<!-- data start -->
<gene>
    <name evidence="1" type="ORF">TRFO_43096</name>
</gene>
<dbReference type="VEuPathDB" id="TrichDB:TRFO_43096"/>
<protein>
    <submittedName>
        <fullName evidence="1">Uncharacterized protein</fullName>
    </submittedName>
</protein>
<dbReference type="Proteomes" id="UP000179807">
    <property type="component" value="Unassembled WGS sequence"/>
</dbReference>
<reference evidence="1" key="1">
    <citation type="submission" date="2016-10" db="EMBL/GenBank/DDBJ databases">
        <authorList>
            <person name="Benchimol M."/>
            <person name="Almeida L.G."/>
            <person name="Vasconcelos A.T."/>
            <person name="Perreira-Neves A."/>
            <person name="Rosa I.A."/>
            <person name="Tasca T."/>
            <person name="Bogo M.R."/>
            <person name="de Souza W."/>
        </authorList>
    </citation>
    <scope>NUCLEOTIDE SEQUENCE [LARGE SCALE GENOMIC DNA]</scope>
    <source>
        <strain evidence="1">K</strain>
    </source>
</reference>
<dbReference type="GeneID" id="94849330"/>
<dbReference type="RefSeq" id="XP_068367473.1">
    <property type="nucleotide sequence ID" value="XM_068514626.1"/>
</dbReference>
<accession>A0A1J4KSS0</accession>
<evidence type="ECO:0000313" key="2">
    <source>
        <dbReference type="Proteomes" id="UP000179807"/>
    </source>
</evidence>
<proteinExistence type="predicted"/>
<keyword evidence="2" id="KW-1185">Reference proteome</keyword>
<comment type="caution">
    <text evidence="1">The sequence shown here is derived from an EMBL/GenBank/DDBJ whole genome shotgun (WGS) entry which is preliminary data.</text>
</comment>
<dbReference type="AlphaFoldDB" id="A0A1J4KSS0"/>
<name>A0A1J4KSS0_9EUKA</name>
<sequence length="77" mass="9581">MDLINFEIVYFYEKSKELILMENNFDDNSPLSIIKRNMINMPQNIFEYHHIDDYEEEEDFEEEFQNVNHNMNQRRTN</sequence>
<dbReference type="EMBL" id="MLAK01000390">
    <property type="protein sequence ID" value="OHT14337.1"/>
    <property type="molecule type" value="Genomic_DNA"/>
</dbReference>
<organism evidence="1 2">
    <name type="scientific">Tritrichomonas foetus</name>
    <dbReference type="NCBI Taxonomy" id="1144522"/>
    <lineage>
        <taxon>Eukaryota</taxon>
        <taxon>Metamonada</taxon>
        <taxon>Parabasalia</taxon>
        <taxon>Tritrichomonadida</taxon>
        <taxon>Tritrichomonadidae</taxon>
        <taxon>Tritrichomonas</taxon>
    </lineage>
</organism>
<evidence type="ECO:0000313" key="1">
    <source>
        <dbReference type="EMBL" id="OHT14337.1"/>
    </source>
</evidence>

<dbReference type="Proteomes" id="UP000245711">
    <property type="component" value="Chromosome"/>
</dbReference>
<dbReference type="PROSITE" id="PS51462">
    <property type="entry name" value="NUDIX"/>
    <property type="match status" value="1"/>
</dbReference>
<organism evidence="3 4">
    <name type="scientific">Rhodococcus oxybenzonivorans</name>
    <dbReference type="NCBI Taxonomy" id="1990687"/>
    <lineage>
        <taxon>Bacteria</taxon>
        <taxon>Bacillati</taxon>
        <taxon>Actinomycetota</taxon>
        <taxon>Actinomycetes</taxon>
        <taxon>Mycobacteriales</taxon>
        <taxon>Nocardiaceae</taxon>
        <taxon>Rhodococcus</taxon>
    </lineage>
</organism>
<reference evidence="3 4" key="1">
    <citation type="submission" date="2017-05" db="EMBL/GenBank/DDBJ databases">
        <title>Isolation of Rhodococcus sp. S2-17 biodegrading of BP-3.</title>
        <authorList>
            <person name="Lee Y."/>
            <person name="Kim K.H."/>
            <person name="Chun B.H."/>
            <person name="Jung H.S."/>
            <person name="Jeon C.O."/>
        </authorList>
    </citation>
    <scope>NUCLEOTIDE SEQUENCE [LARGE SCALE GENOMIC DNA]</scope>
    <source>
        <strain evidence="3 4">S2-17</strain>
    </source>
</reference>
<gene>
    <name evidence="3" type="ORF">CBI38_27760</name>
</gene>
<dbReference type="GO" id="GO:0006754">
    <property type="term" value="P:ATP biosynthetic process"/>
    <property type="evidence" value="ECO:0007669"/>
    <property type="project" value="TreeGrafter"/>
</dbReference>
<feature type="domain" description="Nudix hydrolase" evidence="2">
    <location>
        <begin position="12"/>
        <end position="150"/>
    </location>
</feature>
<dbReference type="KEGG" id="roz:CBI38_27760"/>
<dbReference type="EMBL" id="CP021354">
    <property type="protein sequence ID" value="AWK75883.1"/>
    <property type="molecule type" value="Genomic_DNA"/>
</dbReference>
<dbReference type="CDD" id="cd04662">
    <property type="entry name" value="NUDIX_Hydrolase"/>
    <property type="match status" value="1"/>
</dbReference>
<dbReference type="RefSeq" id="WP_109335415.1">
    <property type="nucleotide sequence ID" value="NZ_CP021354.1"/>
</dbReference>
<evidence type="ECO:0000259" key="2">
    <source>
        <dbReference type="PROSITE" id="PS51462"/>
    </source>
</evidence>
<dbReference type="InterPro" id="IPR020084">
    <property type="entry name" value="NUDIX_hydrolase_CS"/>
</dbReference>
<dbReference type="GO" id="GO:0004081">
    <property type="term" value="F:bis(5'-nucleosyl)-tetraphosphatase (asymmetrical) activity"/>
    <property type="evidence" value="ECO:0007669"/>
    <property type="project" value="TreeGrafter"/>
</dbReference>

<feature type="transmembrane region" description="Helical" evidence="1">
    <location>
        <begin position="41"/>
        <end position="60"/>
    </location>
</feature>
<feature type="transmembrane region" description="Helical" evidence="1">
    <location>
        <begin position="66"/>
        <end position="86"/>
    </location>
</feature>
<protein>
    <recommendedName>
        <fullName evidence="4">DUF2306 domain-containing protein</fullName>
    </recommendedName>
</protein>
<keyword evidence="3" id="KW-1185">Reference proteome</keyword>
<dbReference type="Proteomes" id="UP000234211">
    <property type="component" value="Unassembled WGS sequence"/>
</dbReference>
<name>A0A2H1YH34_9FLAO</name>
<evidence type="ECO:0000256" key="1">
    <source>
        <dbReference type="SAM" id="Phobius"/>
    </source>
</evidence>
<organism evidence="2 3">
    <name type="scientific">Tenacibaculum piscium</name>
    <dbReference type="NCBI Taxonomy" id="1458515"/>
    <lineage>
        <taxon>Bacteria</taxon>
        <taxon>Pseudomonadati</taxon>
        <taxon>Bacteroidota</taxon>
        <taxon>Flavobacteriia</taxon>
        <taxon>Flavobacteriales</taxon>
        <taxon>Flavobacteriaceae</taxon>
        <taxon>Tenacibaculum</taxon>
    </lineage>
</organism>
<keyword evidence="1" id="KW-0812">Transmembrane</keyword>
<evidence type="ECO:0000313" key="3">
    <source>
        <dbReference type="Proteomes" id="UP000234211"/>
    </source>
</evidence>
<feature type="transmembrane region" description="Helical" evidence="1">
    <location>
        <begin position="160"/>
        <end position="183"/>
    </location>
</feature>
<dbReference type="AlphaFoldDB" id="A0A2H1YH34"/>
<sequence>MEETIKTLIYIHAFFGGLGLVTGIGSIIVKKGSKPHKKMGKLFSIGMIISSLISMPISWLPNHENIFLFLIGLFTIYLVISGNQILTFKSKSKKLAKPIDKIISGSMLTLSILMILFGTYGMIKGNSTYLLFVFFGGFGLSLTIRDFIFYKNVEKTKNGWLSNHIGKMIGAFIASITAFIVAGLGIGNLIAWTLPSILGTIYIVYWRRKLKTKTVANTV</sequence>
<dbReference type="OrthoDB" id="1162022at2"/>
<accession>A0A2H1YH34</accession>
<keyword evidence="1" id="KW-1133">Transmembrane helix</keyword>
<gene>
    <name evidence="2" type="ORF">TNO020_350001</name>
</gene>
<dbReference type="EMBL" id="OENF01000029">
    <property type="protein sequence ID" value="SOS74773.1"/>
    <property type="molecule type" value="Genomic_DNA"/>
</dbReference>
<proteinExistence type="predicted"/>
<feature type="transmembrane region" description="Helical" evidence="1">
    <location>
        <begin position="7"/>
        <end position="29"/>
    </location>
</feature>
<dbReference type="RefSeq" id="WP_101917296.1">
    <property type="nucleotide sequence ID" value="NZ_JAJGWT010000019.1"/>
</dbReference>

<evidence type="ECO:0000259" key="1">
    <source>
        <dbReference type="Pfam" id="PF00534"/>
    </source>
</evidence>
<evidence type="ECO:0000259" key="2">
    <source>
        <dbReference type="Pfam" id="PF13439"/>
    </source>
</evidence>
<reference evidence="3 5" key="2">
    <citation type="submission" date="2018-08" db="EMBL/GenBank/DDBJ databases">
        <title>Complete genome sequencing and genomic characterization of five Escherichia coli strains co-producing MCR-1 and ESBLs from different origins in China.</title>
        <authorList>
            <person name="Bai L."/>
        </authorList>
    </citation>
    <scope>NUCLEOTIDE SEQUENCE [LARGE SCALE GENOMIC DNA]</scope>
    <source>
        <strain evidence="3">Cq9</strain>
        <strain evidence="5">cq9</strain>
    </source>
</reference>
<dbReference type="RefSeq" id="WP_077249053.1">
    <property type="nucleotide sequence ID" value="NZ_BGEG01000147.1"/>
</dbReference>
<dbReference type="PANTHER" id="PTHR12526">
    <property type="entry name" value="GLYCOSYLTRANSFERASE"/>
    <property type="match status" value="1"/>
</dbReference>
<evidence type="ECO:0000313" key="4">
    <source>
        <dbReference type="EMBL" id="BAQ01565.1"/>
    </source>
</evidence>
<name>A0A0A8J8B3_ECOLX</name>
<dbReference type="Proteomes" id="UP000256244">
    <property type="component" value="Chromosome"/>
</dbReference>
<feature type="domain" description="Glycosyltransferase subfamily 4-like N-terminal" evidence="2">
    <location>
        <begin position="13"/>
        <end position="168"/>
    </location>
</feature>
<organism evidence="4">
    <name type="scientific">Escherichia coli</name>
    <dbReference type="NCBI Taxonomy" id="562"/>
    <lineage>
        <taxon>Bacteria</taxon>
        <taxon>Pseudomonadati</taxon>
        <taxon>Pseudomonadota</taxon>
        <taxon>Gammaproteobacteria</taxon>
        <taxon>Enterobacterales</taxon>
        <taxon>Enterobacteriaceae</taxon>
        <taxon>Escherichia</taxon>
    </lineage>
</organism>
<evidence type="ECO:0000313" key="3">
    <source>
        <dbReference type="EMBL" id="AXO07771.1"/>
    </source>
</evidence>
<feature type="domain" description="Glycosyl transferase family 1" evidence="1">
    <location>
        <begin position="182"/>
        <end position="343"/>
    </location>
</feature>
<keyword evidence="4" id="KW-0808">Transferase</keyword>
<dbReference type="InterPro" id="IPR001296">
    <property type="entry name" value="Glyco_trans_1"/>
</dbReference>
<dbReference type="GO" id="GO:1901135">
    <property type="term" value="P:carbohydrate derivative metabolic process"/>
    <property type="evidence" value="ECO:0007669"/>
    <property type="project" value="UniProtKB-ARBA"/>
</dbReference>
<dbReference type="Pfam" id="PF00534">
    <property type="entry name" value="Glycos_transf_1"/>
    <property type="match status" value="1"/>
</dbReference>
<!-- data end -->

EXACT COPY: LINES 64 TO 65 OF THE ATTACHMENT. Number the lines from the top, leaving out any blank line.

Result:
</organism>
<evidence type="ECO:0000313" key="1">